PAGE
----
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Bleacher Report – Vikings

Film study: Second-round pick O’Neill shouldn’t play right away

By Matthew Coller

In the second round, the Minnesota Vikings landed an offensive tackle with a high ceiling. But a review of his college film find that Brian O’Neill might need development before stepping into the limelight.

For the most recent episode of the Purple Podcast, we looked at O’Neill’s matchup against North Carolina State and No. 5 overall pick Bradley Chubb with NDTScouting analyst Brandon Thorn.

Listen to Brandon and Matthew break down O’Neill’s tape here:

We begin with the areas O’Neill will need work and then the parts of his game that are special.

On this play, the newest Viking gets worked by Chubb on a run up the middle. Having transitioned from a tight end to tackle, there are technical shortcomings in O’Neill’s game that could make it difficult to become a Day 1 starter.

Thorn uses this play as evidence.

“O’Neill’s job is just to kick Bradley Chubb out,” Thorn said. “It’s really important that he is good with his hands here and his base is underneath him when he blocks Chubb. Neither of those things happen. As soon as he comes out of his stance, you see his hand carriage is very low. His hands are down by his thighs and his knees, basically. That’s never good. That’s going to cause him to be delayed with getting his hands up into the proper placement onto the frame of Bradley Chubb. Right out of gate that’s a negative.”

Correcting O’Neill’s hand usage and footwork on a play such as this one could take time.

“There’s so many different alignments that you’re going to see and with each alignment you have to have different footwork,” Thorn said. “Chubb is an outside shade, pretty tight to O’Neill’s outside shoulder. That specific set of footwork certainly can be improved upon. It’s really just moving his feet a little bit better here, being a little bit more explosive out of his stance and different hand positions. I think when a coach watches this, that’s what they are probably going to lead with and try to correct with him and it’s just about how well he responds to it.”

Vikings GM Rick Spielman and lead scout Jamaal Stephenson pointed to strength as an area where O’Neill needs to improve in order to become a starting NFL tackle. Below, you can see he is overpowered by a bull rush.

“The number one thing he has to improve is play strength,” Thorn said. “And also technique to transition into an anchor. He’s taking a pass set here. He’s explosive out of his stance initially, that jumps off the screen in every clip I’ve seen from him. Very explosive. He gets to a good spot here. But he’s sort of leaning into contact here and his hands are wide – that’s a little bit of a trend here. His hands are very wide at the strike point. That allows his chest to be wide open. He’s also very high, he doesn’t even attempt to transition into an anchor here, he’s just trying to catch him. You cannot do that against a guy who is converting speed to power.”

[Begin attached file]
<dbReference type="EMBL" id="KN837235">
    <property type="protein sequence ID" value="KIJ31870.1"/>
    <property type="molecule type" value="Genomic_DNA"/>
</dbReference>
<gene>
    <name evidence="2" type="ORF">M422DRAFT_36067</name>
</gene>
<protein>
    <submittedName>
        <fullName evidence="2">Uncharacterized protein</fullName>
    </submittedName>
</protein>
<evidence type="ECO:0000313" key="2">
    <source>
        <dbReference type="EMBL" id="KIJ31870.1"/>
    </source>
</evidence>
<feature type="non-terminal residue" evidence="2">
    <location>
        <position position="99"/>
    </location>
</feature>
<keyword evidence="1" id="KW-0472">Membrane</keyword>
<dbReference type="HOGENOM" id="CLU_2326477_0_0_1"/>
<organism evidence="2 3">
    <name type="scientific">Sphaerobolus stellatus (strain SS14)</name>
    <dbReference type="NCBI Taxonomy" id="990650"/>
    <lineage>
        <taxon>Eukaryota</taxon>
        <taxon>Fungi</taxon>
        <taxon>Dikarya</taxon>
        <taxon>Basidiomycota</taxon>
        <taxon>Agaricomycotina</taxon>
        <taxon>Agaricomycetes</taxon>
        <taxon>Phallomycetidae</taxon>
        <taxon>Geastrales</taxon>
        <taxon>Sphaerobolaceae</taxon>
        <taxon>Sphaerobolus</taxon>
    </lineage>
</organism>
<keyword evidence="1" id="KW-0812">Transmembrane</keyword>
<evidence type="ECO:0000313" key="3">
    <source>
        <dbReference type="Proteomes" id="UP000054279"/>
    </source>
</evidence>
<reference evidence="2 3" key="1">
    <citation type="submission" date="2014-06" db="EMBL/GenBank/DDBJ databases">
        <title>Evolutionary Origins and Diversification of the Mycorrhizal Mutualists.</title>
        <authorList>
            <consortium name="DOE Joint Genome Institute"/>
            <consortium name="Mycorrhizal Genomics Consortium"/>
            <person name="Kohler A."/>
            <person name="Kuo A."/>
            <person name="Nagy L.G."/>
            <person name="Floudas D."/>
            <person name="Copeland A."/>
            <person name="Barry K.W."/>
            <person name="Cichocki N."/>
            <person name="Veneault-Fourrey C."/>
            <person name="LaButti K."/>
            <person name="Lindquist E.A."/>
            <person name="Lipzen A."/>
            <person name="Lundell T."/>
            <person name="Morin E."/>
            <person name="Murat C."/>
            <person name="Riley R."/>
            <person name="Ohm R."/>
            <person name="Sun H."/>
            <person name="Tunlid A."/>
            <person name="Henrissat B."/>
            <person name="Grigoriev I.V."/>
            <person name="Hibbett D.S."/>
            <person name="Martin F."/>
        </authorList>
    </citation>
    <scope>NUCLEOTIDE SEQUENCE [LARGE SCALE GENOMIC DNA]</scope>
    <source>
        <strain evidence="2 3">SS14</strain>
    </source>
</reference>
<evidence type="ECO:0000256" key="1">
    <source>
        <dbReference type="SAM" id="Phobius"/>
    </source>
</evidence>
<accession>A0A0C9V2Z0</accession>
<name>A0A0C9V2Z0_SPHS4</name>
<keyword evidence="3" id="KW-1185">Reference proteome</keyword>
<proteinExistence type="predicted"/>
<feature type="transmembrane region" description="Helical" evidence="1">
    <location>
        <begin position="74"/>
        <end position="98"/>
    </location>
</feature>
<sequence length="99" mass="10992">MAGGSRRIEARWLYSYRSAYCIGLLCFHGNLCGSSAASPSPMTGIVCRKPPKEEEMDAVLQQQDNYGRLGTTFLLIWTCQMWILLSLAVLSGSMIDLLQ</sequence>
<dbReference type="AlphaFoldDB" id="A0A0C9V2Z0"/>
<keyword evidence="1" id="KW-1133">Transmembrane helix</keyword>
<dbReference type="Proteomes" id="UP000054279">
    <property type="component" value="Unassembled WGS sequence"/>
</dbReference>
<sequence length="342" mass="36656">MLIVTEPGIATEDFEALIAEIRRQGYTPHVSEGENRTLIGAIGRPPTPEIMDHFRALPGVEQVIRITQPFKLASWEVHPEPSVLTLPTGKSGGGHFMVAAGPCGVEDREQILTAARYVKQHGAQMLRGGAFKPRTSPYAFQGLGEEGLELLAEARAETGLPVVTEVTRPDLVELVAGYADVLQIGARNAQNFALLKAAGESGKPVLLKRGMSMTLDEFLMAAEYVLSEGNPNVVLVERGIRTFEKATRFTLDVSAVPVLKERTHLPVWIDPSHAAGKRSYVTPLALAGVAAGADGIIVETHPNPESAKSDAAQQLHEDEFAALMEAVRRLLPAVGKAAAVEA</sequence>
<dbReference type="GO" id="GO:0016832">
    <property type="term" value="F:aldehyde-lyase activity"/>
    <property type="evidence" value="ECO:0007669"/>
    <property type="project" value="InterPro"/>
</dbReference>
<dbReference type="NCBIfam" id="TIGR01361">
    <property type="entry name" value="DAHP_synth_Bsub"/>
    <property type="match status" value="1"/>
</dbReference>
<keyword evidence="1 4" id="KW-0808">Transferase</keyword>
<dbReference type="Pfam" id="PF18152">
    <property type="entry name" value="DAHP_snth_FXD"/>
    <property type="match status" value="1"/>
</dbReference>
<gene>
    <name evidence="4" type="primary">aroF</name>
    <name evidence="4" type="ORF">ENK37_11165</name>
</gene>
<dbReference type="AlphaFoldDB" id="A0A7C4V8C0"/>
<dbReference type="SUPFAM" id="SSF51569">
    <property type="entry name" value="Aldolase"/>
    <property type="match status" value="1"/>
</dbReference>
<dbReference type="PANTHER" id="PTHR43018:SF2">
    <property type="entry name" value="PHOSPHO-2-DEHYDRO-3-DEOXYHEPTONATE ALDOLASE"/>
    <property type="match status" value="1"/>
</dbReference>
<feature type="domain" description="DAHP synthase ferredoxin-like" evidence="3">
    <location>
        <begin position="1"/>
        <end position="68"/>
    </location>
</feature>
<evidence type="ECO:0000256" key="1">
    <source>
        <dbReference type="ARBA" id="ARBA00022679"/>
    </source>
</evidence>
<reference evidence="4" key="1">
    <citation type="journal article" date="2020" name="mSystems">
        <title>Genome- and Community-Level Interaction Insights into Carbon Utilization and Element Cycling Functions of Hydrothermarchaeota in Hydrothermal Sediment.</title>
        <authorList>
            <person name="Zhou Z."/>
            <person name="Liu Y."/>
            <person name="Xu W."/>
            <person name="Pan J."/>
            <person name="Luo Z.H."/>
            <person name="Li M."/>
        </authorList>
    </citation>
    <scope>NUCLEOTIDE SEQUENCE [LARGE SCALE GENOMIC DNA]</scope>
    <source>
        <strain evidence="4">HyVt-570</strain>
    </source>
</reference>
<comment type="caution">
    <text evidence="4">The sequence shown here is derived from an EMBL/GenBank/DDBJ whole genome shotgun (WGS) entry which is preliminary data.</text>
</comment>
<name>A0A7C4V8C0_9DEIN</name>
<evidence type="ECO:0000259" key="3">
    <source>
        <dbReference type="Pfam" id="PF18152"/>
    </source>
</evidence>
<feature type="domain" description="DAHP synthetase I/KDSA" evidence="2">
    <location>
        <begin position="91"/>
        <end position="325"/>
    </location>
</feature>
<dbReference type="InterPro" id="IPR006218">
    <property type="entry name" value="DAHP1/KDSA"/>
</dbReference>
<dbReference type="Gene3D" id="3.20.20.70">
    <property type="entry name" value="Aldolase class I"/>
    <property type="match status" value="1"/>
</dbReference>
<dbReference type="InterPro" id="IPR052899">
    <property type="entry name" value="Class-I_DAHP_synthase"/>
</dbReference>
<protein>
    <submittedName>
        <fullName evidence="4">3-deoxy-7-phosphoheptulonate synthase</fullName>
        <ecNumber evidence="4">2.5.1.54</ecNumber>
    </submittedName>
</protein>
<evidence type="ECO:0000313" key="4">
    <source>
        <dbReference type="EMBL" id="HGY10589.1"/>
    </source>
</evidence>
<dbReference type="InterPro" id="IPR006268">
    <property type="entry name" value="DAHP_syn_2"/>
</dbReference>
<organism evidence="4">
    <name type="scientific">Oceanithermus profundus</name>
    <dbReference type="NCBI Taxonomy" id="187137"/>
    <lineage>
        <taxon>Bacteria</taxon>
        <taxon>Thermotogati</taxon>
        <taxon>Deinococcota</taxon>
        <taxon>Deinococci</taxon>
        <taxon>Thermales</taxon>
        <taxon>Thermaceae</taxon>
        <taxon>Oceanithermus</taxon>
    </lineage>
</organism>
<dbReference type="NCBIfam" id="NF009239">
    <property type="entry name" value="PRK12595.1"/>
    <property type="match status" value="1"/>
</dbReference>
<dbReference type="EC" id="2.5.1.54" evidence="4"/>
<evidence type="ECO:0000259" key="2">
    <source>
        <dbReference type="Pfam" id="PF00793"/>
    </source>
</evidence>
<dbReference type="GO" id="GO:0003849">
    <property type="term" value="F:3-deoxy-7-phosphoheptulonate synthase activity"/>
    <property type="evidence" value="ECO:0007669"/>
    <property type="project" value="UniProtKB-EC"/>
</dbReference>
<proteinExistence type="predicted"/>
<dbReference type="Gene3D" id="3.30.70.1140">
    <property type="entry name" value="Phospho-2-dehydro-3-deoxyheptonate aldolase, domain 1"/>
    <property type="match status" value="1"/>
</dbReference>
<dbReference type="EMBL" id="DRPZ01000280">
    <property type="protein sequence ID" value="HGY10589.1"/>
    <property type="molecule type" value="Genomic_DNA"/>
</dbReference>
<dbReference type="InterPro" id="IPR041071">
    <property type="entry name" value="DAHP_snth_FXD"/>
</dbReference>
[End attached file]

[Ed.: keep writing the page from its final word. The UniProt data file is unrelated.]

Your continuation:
One area where O’Neill has a chance to be a special player is blocking in space. This comes particularly in handy in the Vikings’ zone blocking scheme and on screen passes – which should be a staple of the Vikings’ offense with Dalvin Cook in the backfield.

On this play, he gets outside quickly, finds the nickel cornerback and eliminates him from the play.

“He’s pulling from the left tackle spot, that’s something you see from high level offensive linemen,” Thorn said. “You don’t pull your left tackle unless he’s outstanding in space. I’m not making this comparison, but somebody who does this is Trent Williams from Washington. Right here O’Neill is pulling and he’s looking for somebody to kick out and to expand that hole for the running back…O’Neill is very fluid and smooth out of his stance in the run game, he’s very natural at it. Closes ground extremely quickly and you’ll notice his head, he scans for threats, he scans inside and works inside out. That’s great right there.

“The body control, the speed in space, to track linebackers and square them up at the point of attack….in this game, O’Neill had some of the best blocks I’ve seen from a college prospect ever in space. Incredible stuff. I’m sure Minnesota saw this stuff and was enamored with the same things.”

The Vikings may end up playing O’Neill as a rookie if they feel they can work on some of his negatives and protect him by using movement up front or tight ends/running backs to give him help. Thorn, however, said that he might benefit more from sitting behind two veteran tackles as a rookie.

“Year 2 would probably be ideal to give him a full year in the system to get in the weight room, get a little bit stronger, refine himself on the technical aspects of the game in practice,” Thorn said. “There is room to get better even if he isn’t playing, learning from guys like Riley Reiff and Mike Remmers…they put him in a position where he was over-drafted, but in this tackle class, a lot of guys who are projects were….it’s tough to draft a guy like this in the second round where there are expectations placed on him, I really think he was a late round three or early round four type of guy.”

The post Film study: Second-round pick O’Neill shouldn’t play right away appeared first on 1500 ESPN Twin Cities.

Source:: 1500 ESPN Sportswire

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